This species is sometimes treated as no more than a synonym of Agathis dammara[
Agathis beccarii Warb.
Agathis beckingii Meijer Drees
Agathis latifolia Meijer Drees
Agathis macrostachys Warb.
Agathis rhomboidalis Warb.
Agathis borneensis is a large, evergreen tree that can grow up to 55 metres tall. The bole, which can be clear of branches for up to 20 metres, is up to 3.5 metres in diameter[
This species is one of the most valuable and sought after timber trees in Southeast Asia and it is traded on the international market. It also provides a high quality resin. It is planted on a fairly large scale in forestry plantations in Jawa, but only locally on a small scale within its native range[
Deforestation and targeted logging have been ongoing for many years, they have accelerated in recent decades, and are continuing to deplete the global population of this species, especially in Borneo and Sumatera which form the major part of its range. An estimate of 50% reduction between 1950 and 2025 is probably on the conservative side. The plant is classified as 'Endangered' in the IUCN Red List of Threatened Species(2013)[
Southeast Asia - Malaysia, Indonesia.
Scattered in rainforests at elevations from near sea level to around 1,200 metres in upland tropical rainforest. It is also found in dense, nearly pure stands on low-lying sandy peat soil in many parts of Borneo and in one area in Malaya[
|Other Uses Rating||
|Cultivation Status||Cultivated, Wild
Older trees grow well in sunny positions, but need the shady, sheltered conditions of the woodland when small[
The bark is rich in resin[
]. It exudes from wounds made in the bark and is used for producing varnish and linoleum[
Agathis species in general yield a high quality resin, often known as Manila Copal. The resins obtained from Agathis borneensis, Agathis dammara, Agathis lanceolata, Agathis macrophylla and Agathis philippinensis are the most important commercially, but all members of the genus yield usuable quantities.
The resin is obtained in three forms. Firstly, it naturally exudes from the bark, branches, cones etc of the tree, especially as a result of any damage - some of these exudations can weigh as much as 20 kilos. The second form, known as fossil resin, is dug up from the ground - some of this resin can be of fairly recent origin (perhaps secreted by the roots of trees that have been felled, but much of it can be up to 50,000 years old, perhaps formed on a tree that fell naturally and was then gradually buried. The third form of resin is harvested by tapping the tree, though this can easily damage the tree and lead to premature death.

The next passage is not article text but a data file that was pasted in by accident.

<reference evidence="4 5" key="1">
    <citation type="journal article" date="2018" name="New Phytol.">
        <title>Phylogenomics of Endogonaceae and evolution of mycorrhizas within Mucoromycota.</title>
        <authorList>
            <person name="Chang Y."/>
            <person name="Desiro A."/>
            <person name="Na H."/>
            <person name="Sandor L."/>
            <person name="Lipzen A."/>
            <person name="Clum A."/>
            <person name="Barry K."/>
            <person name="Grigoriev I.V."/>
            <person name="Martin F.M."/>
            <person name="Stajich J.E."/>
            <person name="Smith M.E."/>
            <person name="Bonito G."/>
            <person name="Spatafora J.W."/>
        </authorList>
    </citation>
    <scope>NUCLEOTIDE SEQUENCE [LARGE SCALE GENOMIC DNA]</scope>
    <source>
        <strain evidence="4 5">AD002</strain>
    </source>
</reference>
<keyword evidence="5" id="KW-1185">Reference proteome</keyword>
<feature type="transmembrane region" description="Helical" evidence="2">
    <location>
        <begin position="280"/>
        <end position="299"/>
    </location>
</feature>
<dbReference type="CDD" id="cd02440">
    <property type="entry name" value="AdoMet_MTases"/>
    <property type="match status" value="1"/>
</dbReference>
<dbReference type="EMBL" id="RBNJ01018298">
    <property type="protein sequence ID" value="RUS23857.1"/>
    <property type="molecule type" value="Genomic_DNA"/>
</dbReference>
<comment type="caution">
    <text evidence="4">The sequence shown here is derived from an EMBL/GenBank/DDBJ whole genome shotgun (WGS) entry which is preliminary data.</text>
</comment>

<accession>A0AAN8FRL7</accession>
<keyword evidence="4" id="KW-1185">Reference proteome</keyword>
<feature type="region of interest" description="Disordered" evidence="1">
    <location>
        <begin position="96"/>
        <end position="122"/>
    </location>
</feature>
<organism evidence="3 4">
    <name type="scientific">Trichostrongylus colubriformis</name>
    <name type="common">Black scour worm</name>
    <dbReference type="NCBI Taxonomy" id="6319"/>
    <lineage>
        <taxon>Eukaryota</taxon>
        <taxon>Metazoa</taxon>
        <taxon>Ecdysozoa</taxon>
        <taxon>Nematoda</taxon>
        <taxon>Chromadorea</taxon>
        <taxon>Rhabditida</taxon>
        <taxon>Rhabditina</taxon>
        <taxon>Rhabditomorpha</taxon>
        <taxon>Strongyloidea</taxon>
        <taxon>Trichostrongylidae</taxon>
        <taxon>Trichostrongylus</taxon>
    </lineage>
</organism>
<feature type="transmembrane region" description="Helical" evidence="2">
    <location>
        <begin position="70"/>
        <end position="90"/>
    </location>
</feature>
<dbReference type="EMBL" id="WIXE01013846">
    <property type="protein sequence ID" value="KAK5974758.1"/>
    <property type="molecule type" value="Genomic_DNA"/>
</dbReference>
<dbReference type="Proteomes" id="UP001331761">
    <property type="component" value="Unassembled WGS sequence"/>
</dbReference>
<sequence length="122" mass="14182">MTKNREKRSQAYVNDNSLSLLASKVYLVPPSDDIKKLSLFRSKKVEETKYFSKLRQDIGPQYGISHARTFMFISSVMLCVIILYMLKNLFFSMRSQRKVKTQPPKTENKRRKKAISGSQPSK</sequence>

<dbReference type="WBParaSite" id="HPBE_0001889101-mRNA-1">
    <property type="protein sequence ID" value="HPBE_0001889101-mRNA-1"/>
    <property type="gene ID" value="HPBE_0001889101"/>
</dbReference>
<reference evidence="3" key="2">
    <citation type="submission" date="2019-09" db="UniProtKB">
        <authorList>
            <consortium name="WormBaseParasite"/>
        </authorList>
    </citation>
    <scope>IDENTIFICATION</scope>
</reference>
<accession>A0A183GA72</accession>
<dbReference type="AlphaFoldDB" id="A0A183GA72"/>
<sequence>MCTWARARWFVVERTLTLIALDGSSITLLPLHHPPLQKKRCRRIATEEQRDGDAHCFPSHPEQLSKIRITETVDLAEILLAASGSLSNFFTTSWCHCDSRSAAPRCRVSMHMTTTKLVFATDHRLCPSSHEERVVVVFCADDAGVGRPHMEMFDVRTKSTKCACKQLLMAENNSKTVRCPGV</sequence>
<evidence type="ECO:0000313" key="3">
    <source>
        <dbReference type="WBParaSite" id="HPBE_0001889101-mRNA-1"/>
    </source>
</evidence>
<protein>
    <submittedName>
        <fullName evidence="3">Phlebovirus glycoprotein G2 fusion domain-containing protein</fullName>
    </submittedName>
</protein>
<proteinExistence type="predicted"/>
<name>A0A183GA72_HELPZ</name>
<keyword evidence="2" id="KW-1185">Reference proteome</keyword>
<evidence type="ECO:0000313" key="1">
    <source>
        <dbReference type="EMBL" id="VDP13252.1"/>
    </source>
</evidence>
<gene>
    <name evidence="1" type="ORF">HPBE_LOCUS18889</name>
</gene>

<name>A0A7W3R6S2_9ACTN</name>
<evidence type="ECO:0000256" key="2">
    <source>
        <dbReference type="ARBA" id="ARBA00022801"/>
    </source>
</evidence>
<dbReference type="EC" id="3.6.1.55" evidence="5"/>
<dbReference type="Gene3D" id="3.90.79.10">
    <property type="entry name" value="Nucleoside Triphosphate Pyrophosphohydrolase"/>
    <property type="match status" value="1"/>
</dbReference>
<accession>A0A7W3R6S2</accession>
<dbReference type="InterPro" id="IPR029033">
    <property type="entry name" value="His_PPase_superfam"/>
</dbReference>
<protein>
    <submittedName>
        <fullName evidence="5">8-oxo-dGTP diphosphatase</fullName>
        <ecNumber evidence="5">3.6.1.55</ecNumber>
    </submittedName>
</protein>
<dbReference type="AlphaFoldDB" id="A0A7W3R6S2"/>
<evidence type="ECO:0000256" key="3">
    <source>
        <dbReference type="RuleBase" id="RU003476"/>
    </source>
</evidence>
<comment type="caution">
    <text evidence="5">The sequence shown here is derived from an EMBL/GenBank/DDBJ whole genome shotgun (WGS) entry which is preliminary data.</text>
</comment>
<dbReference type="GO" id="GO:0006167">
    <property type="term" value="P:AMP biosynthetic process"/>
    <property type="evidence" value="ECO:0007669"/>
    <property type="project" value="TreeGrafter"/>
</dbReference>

The resin has a range of applications. Traditionally it has been used as a fuel for camp fires, as a torch, as a waterproofing on boats, as a medicine, the smoke from the burning resin is used as a black dye and for tatooing. The resin is used commercially in making high quality varnishes, lacquers, linoleum[
The heartwood is a pale cream, golden brown, to dark reddish or yellowish brown if resinous; it is usually not distinct from the sapwood[
]. The wood is lustrous; the grain mainly straight; texture fine and uniform; generally without distinctive odour or taste[
]. It is generally not durable, vulnerable to termite attack and prone to blue stain[
]. It works easily with hand and machine tools, finishes with a clean smooth surface; has good nailing and screwing properties; good veneer peeling characteristics; paints and polishes well; easy to glue[
]. It is used for a range of purposes, including vats and tanks, patternmaking, millwork, boatbuilding, furniture components, face veneers, shingles and pencil slats[
The wood is used as general-purpose softwood for joinery, boat building, construction under cover, household utensil, music instrument, tools, panelling, turnery, paper, charcoal, moulding and packaging[
Seed - it cannot tolerate desiccation and does not store for much more than 2 months in normal conditions. It does not require pre-treatment. Sowing is done with the wing part of the seed pointing upwards and 66% of the seed buried in the soil. Germination commences within 6 days, with 90 - 100% germination rates within 10 days[
Cuttings of leading shoots[
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